The French policeman who was killed by a jihadist in Paris in April has been married in a posthumous ceremony with his gay partner.
The wedding of the late Xavier Jugelé and Etienne Cardiles was conducted in the presence of former President Francois Hollande and Paris Mayor Anne Hidalgo.
France is one of the few countries where posthumous marriages are permitted by law.
Mr Jugelé was shot dead on 20 April while on duty on the Champs Elysees.
Two other officers were wounded in the attack - just days before the first round of the French presidential elections.
The attacker, who was later named as convicted criminal Karim Cheurfi, was shot dead by security forces. A note defending Islamic State was found near his body.
Wednesday's ceremony is believed to be the first posthumous gay wedding to take place in France, so possibly in the world, the BBC reports.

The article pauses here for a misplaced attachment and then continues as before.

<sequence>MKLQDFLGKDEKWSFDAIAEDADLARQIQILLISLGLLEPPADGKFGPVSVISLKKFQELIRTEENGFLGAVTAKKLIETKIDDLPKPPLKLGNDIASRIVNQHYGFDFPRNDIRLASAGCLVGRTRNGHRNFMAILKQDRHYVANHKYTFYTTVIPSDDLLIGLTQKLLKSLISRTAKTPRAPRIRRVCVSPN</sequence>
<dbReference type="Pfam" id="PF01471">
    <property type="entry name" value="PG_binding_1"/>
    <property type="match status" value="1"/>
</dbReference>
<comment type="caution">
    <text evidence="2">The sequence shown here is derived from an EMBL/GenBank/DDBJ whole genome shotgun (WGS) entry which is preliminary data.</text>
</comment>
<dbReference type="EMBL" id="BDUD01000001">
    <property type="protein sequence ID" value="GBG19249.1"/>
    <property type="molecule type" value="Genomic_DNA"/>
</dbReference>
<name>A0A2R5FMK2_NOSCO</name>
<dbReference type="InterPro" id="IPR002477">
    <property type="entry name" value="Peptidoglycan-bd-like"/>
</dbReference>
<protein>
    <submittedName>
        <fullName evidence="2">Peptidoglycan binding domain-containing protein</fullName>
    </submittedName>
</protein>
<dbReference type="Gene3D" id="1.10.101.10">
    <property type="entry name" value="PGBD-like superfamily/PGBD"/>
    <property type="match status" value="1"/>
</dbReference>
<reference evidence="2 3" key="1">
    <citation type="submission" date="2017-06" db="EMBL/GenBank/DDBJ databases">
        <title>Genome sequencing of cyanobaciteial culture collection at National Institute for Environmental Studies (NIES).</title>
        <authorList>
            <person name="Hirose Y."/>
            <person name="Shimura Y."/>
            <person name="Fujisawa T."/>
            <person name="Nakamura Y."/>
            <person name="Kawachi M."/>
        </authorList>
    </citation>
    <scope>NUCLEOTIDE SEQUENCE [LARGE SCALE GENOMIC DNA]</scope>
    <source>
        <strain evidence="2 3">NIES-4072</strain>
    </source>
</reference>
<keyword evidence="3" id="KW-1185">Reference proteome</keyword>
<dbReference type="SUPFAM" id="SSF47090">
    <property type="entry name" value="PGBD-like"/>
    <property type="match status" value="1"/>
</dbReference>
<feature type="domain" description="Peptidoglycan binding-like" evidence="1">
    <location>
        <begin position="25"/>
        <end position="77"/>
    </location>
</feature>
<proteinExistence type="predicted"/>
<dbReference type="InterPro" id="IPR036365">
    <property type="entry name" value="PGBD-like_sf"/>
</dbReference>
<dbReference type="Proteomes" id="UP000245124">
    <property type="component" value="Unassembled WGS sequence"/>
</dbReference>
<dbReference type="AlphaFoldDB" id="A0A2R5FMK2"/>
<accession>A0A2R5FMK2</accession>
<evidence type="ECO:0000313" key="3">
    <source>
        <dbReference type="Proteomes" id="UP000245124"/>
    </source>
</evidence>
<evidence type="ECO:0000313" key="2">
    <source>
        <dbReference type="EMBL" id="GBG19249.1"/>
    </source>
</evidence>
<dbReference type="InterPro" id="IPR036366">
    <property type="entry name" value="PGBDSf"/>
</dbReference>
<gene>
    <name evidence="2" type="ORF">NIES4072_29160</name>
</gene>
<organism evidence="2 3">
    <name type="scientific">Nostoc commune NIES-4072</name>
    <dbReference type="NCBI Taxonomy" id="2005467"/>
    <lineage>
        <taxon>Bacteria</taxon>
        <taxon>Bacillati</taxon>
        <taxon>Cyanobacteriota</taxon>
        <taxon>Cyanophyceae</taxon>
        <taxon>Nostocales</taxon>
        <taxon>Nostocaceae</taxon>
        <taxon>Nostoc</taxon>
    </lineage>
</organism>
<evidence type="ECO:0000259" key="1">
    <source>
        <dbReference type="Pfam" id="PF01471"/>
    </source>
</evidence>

The 37-year-old police officers was an active campaigner for gay rights and was in a a civil partnership with Mr Cardiles.
His murder caused huge emotion across France, especially after the moving address by his partner at a ceremony of remembrance.
"I have no hatred, Xavier, because it is not like you and does not fit with what made your heart beat nor what made you a guardian of the peace," Mr Cardiles said.
Originally from the Loire Valley region in central France, Mr Jugelé had been serving in the capital since 2014.
He was deployed on the night of the November 2015 attacks in Paris to the Bataclan concert hall, returning the following year on the night the venue reopened.